For a Ukrainian Poet, Putin’s War Is All Too Familiar

Ihor Kalynets, 83, spent a lifetime resisting Soviet domination. Now, he says, he’s not going anywhere.

LVIV, Ukraine — At 83, no longer a young poet, Ihor Kalynets knows something of life under Russia’s thumb.

Having spent nine years in the Soviet Gulag, including hard labor cutting stone, he secretly wrote on cigarette papers what are regarded as some of his best verses. They were crumpled into tiny balls and smuggled out of prison.

For 30 years of his professional life — during Soviet times — he was only able to publish abroad, infuriating the authorities, or through samizdat, the underground self-publishing network.

Today he lives on a leafy street in Lviv, a city in western Ukraine inundated with Ukrainians displaced by Russia’s invasion of their country. His daughter and son-in-law live up the street, and he has opened his art-filled home to a family of refugees.

War is raging to the east and around the capital of Kyiv, but he insists he has no intention of joining the exodus of people fleeing to neighboring Poland and other European countries.

“I will stay in Ukraine,” he said, looking around his living room, where he sleeps on a cot, surrounded by his books and paintings, his old-fashioned radio close at hand. “The Russians will not come here,” he said, adding that western Ukrainians would put up a determined defense of their region.

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More than habit, or age, what keeps Mr. Kalynets in Lviv is his entire life history, which has been one of resistance driven by a deeply rooted connection to his homeland and Ukrainian culture.

“I did not grow up as a pioneer or a komsomolets,” he said, referring to the Communist youth groups that schooled generations of Soviet youths. “I was bred in a Ukrainian family in the national spirit.”

Mr. Kalynets has seen the full arc of his country’s history, from before and during Soviet rule, to independence, and now to its present struggle.

Born in 1939, in Khodoriv, a town not far from Lviv, when western Ukraine was still part of Poland, he grew up in the tumult of World War II that ravaged the region and changed state borders. Lviv was occupied by Nazi Germany and then seized by the Soviet Army.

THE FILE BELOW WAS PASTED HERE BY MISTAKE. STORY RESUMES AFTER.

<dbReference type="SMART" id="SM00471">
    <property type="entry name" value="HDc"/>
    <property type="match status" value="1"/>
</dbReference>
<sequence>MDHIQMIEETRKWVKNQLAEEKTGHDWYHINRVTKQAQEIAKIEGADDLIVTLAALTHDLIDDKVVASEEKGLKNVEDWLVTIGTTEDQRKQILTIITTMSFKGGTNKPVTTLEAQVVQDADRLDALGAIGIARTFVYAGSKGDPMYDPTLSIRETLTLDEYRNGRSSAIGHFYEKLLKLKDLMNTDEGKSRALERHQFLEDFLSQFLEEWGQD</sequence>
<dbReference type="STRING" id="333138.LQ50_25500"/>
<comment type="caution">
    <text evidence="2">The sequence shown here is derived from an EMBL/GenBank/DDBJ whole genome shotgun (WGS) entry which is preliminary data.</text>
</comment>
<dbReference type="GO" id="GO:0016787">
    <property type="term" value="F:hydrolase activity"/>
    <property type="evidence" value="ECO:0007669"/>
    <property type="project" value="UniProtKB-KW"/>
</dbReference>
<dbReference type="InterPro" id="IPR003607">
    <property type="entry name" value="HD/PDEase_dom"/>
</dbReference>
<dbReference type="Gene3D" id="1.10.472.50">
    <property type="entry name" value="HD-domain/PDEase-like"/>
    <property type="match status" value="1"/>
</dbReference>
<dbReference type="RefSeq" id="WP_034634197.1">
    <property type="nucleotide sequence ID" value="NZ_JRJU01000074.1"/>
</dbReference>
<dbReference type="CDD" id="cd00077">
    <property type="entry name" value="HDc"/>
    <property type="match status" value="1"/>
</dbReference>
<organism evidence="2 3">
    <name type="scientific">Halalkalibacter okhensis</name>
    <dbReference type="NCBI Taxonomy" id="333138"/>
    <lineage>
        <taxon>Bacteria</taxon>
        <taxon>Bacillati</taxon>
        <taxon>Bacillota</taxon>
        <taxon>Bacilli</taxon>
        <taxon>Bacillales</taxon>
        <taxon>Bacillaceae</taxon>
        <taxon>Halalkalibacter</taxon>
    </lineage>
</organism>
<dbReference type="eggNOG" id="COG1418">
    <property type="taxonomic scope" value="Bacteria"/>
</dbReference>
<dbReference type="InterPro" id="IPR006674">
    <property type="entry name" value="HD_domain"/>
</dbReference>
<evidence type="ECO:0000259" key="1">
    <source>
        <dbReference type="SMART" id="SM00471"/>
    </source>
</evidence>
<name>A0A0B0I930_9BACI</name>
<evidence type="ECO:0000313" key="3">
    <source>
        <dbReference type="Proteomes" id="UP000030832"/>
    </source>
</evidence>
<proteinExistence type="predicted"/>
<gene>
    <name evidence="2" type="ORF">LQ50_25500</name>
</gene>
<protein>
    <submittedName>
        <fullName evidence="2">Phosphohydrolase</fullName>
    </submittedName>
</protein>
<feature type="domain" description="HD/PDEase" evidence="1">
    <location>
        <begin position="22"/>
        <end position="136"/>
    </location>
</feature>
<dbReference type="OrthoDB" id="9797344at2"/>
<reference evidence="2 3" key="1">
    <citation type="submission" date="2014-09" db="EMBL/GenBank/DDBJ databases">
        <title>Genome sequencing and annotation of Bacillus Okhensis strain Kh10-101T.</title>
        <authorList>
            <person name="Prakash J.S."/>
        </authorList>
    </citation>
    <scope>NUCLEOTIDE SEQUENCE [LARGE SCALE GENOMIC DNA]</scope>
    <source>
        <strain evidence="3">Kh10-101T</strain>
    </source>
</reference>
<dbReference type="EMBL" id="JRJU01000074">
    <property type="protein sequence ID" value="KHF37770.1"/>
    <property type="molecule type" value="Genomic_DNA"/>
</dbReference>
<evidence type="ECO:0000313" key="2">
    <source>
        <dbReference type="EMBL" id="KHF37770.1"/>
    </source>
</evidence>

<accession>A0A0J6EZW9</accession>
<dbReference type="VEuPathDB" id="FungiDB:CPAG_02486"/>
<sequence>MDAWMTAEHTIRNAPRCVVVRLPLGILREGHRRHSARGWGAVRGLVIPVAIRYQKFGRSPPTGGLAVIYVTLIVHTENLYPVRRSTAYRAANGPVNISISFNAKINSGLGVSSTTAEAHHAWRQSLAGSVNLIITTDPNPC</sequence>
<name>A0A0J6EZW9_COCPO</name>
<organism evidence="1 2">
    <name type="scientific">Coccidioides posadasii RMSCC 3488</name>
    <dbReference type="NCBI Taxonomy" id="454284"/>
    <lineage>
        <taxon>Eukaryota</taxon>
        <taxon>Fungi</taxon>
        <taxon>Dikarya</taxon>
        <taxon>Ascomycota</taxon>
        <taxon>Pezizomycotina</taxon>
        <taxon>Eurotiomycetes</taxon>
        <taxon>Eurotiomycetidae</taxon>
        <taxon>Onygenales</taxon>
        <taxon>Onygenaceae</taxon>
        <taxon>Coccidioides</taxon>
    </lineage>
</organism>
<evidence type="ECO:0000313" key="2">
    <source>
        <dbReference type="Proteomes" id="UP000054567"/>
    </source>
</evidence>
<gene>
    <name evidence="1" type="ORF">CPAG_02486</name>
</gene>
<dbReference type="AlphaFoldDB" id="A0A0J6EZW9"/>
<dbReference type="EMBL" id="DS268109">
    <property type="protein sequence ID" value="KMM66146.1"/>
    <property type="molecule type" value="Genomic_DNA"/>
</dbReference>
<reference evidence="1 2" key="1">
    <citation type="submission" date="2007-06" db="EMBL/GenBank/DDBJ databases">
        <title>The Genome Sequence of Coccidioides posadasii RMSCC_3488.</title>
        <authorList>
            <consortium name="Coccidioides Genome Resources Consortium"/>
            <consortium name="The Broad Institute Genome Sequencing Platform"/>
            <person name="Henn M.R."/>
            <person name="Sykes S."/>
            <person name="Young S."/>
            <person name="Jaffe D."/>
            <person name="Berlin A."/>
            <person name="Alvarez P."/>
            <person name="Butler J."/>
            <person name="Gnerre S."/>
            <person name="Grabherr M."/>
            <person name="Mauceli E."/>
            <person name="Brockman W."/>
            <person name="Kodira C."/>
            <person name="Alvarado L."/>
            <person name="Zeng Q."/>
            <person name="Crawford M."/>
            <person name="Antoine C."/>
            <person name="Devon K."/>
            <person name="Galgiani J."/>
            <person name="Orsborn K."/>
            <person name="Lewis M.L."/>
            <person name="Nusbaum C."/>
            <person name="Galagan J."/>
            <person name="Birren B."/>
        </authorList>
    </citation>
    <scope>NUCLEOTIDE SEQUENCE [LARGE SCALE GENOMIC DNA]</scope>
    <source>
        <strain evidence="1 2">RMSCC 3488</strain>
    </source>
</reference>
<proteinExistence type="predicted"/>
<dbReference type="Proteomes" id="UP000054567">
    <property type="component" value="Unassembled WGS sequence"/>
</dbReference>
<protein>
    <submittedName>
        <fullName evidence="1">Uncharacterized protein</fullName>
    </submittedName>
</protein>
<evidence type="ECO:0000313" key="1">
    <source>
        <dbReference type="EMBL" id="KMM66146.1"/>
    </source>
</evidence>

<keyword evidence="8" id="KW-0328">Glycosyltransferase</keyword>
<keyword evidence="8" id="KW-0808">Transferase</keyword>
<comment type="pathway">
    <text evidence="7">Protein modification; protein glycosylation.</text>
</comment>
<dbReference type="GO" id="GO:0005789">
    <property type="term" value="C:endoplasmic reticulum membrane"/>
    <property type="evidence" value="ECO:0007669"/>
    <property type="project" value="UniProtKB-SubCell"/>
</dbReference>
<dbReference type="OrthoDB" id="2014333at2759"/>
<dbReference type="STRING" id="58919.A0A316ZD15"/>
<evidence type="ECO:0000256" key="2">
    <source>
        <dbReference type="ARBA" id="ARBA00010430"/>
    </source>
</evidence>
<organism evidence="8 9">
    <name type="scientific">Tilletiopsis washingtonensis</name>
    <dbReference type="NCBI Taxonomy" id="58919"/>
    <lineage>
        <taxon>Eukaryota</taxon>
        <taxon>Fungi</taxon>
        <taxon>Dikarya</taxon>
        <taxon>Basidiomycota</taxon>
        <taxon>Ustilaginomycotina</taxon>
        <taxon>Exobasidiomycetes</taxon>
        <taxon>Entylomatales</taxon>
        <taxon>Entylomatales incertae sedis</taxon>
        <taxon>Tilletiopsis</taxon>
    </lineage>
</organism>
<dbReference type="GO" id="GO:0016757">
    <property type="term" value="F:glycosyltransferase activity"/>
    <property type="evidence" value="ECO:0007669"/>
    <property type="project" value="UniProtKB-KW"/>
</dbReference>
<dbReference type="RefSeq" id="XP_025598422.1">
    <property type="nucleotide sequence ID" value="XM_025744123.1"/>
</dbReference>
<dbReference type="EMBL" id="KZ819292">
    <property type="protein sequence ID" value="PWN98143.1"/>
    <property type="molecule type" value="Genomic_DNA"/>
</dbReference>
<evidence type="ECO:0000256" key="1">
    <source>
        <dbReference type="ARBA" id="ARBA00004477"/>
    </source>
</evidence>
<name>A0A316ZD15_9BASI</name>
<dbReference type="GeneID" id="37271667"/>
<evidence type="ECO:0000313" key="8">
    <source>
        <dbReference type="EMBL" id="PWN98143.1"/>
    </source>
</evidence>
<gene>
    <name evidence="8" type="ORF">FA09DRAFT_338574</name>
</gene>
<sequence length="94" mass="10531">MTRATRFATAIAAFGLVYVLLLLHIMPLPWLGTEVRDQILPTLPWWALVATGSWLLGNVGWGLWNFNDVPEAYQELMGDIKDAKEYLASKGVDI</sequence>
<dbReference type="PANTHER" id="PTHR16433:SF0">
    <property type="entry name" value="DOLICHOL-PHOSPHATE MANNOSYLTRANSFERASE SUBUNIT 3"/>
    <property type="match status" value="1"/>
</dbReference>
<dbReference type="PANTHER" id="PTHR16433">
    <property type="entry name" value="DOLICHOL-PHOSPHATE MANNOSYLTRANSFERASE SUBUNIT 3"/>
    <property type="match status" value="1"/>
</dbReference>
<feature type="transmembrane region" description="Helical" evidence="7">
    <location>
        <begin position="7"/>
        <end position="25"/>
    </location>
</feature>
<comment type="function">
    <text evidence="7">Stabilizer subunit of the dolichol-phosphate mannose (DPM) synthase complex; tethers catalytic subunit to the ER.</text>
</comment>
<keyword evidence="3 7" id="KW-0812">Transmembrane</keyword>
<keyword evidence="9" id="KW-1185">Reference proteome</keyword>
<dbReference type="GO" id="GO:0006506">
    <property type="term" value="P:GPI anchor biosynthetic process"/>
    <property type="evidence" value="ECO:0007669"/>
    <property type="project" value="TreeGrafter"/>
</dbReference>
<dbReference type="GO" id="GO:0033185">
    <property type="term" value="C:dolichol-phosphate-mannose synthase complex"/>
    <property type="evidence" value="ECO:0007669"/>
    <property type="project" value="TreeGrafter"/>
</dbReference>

As a teenager he saw at close hand the resistance against the Soviet state that lasted well into the 1950s. Ukrainian nationalists, led by Stepan Bandera, had first opposed Polish rule, then joined forces with the Nazis and later British intelligence to fight against Soviet rule in their home territory.

“I was brought up in this milieu,” he said, and its imprint remains with him. “I think of the cruelty of the Muscovites and how the Ukrainian patriots were basically destroyed,” he said.

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The early experience led to a lifetime of opposition to Soviet rule and stretches to Russia’s latest war, which President Vladimir V. Putin has termed an operation to de-Nazify and “liberate” Ukraine. “I knew who our so-called liberators were,” he said.

As a student he moved to Lviv and studied at the Language and Literature Faculty of Lviv University, graduating in 1961. He married another poet, Iryna Stasiv, and the two became well-known participants in the burst of cultural activity that emerged in the 1960s after the end of Stalinist repression.

“We were mostly interested in the political conditions in Ukraine,” he said. “We were not expecting to gain liberation and we understood it would be a long time to gain independence. There was only a handful of us, but we believed something should change.”

He wrote a first collection of poems, “Excursions,” but it never saw the light of day. The entire print run was confiscated, according to an account of his life by the Kharkiv Human Rights Protection Group.

Some of the poems appeared in journals and newspapers, and in 1966 a collection, “Kupala’s Fire,” was published in Kyiv, but also swiftly proscribed.